A new dawn: client clearing

A new dawn: client clearing

Next year the market is set to see the introduction of mandatory client clearing in Europe, after several false starts, but what effect will this have on relationships, and what does the future hold, post-mandate. Alice Attwood reports.

Client clearing is coming, that much is indeed clear; the mandatory clearing of standardised over-the-counter (OTC) derivatives, along with margin for non-cleared trades, were key goals of the European Union’s post-financial crisis regulation, the European Markets Infrastructure Regulation (Emir).

While the rules came into effect back in 2012, the clearing obligations have been dogged by delays; the European Securities and Markets Authority (Esma) last summer delayed the provisions from early 2015 to early 2016.

The outcome, it seemed, was set out, and firms began to get their technological, trading and infrastructure-ducks in a row, with the European Commission back in June confirming that mandatory clearing rules for interest rate products were set to come into force as early as April 2016, marking a key component of Europe’s post financial crisis reforms.

Jonathan Hill, EU Commissioner for the financial services and stability, told a public hearing on the Emir review that "the first clearing rules for certain interest rate products might be in place as soon as April of next year."

At the time, the commissioner also said he expected that Europe’s supervisory authorities would deliver draft rules on margin requirements for non-cleared trades in the “coming months” with a view to implement rules in late 2016, in line with internationally agreed timetables.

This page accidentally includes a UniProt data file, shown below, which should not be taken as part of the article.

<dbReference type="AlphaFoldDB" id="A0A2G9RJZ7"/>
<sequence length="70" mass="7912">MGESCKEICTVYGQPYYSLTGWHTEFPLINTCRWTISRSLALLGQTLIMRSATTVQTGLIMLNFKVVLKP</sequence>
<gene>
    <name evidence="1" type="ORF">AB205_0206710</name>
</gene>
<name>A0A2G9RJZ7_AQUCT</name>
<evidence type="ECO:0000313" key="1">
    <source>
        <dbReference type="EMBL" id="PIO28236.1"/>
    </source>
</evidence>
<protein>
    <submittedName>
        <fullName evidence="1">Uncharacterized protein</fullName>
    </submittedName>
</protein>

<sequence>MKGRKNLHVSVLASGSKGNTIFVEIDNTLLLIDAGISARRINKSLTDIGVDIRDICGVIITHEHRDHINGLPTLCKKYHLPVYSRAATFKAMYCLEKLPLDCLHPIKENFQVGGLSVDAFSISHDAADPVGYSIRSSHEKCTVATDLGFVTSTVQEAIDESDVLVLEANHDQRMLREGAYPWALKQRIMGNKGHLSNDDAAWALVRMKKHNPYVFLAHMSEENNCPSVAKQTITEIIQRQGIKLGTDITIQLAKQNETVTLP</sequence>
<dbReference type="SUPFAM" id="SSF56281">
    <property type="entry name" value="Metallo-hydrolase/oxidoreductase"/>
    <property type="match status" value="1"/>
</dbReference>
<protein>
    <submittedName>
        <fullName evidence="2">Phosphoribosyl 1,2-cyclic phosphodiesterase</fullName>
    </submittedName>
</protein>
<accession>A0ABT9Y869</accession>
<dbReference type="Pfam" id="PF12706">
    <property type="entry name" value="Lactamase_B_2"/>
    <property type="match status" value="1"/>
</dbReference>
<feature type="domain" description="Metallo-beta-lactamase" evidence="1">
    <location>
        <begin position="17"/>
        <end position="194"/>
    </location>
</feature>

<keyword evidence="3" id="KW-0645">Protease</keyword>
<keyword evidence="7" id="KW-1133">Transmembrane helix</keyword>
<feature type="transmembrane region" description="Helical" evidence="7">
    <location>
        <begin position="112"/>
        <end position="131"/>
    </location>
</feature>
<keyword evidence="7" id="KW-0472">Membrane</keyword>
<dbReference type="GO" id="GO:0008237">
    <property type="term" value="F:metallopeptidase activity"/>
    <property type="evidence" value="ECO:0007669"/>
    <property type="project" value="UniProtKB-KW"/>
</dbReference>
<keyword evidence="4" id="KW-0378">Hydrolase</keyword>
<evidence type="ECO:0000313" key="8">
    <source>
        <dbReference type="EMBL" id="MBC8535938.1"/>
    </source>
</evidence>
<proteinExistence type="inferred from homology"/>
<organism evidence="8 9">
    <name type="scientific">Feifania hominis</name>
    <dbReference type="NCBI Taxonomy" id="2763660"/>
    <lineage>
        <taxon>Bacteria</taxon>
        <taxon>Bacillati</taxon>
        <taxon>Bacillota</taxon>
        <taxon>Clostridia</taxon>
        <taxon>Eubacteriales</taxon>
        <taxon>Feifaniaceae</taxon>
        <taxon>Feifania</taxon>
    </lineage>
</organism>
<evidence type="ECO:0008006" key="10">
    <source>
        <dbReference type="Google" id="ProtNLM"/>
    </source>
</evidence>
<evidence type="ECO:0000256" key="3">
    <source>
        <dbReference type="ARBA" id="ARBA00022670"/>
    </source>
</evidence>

However, at the time of writing (mid-September), the most recent development from the European Commission has seen the body adopt a number of new rules within its enforcement governing mandatory clearing of interest rate swaps, with the changes to the previous draft rules set to lead to a likely delay of the expected compliance date on April 2016.

The Commission has been vocal in its plans to introduce the mandate by April next year, but the recent amendments could see this target extended by up to three months, according to law firm Norton Rose Fulbright, which said that while the formal adoption by the Commission started a scrutiny period by the Council of Ministers and the European Parliament, the inclusion of amendments could see this extended from one to three months.

The amendment extends the phase in period of mandatory clearing for intragroup transactions with non-EU counterparties to three years after the entry into force of the rules.

A moving of goalposts can be frustrating for companies working to ensure readiness, especially after work has begun, but the market is no stranger to delayed implementation of rules.

A timeframe is key, Jamie Gavin, head of institutional over-the-clearing at Societe Generale Prime Services, told FOW: “That an implementation date and requirements are imminent gives companies a clear timeline to work to; clients seem to recognise this. The mandate will crystallise the timing expectations and we will likely see more clients come forward to prepare.”

“We are moving to a landscape of more robust timelines and guidance,” added Commerzbank’s head of execution and clearing service, Eugene Stanfield. “We have both clients that are actively clearing and also currently engaged to be ready for clearing as of Q1 2016. Efforts have significantly increased and we expect to be very busy, helping firms to ensure readiness from September for the rest the year.”